of education. In particular, W.Va. Code § 18-29-2(a) allows recovery for any
discriminatory or otherwise aggrieved application of unwritten policies or practices of the
board and any specifically identified incident of harassment or favoritism. W.Va.
Code § 18-29-2(m) defines discrimination as any differences in the treatment of
employees unless such differences are related to the actual job responsibilities of the
employees or agreed to in writing by the employees. W. Va. Code § 18-29-2(o) defines
favoritism as unfair treatment of an employee as demonstrated by preferential,
exceptional or advantageous treatment of another or other employees. In order to
establish a prima facie case of discrimination or favoritism under W.Va. Code §§ 18-29-
2(m) and (o), a grievant must establish the following:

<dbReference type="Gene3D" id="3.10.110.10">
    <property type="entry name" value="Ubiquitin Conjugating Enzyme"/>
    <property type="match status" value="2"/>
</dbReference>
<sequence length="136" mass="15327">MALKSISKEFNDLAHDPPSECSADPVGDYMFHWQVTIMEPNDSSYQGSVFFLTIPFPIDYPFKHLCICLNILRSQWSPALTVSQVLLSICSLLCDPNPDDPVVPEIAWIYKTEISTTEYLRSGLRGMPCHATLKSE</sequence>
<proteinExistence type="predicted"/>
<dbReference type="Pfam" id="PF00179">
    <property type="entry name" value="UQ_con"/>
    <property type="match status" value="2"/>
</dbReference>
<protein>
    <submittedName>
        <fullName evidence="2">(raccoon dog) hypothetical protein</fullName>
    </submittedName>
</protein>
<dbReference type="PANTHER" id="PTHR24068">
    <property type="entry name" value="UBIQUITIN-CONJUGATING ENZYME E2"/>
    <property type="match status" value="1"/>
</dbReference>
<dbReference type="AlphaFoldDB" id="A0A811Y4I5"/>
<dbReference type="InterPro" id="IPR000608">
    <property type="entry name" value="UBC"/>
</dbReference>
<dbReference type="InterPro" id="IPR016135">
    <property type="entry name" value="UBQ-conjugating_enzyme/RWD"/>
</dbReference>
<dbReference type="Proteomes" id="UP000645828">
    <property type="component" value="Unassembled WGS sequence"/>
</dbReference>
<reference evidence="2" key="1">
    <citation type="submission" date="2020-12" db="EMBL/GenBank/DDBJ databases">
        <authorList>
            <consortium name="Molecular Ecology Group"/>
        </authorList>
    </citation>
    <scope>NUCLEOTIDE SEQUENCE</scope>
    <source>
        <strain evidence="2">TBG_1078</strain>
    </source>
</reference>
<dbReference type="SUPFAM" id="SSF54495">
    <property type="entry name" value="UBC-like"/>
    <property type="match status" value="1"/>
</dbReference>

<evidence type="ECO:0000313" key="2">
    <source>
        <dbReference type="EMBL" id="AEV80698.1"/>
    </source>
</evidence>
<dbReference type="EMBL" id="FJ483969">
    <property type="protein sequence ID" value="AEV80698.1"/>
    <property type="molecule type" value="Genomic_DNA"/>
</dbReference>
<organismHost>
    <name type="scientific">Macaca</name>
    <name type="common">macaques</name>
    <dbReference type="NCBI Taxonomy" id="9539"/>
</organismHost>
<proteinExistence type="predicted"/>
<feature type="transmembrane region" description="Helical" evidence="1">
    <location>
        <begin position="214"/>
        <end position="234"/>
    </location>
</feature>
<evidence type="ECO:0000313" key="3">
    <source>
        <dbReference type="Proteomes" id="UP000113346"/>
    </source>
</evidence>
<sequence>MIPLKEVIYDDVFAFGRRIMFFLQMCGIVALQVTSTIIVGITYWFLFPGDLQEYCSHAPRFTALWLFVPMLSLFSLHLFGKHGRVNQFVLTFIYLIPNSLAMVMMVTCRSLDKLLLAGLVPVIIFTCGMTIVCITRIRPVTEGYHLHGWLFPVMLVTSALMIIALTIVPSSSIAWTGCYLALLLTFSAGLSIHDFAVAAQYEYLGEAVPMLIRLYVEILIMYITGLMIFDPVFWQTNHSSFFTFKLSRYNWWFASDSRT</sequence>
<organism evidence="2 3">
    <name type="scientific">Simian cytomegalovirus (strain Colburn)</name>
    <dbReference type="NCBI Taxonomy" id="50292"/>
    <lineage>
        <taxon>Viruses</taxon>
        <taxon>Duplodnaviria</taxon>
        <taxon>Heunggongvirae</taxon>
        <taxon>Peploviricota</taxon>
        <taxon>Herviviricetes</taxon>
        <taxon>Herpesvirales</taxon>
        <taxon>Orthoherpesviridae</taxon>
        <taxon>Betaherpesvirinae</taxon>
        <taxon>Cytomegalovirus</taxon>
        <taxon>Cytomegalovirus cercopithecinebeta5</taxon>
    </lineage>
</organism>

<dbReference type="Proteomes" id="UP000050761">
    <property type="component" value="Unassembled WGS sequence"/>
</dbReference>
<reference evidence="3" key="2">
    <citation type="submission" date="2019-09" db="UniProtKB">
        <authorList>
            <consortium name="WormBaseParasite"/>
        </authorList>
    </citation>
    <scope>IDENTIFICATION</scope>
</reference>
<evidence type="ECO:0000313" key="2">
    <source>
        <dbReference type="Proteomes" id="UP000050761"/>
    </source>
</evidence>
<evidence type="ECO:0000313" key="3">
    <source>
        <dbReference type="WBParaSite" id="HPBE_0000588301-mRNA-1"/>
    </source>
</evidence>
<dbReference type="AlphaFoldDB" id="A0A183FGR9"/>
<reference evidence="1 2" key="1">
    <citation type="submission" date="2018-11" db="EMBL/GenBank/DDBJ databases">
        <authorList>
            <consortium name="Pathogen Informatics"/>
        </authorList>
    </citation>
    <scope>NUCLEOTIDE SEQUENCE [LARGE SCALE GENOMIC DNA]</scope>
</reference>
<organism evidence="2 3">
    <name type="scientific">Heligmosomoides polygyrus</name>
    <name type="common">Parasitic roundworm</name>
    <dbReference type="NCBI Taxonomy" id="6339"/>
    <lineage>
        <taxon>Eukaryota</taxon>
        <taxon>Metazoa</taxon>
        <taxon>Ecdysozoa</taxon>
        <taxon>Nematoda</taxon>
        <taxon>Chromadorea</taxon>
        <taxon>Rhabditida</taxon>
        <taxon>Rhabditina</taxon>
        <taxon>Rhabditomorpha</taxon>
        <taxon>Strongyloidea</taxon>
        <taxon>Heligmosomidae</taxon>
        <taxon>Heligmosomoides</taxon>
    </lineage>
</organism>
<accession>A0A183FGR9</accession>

(a) that he is similarly situated, in a pertinent way, to one or more other employees;
(b) that the other employee(s) have been given advantage or treated with preference in a significant manner not similarly afforded him; and
(c) that the difference in treatment has caused a substantial inequity to him, and that there is no known or apparent justification for this difference.
See Martin, 195 W.Va. at 308, 465 S.E.2d at 410.
In this case, seven of the nine plaintiffs are multi-classified.See footnote 9
In an effort to
show uniformity, discrimination, and favoritism violations by the BOE, the plaintiffs have
compared themselves to other service employees holding 261-day contracts. However,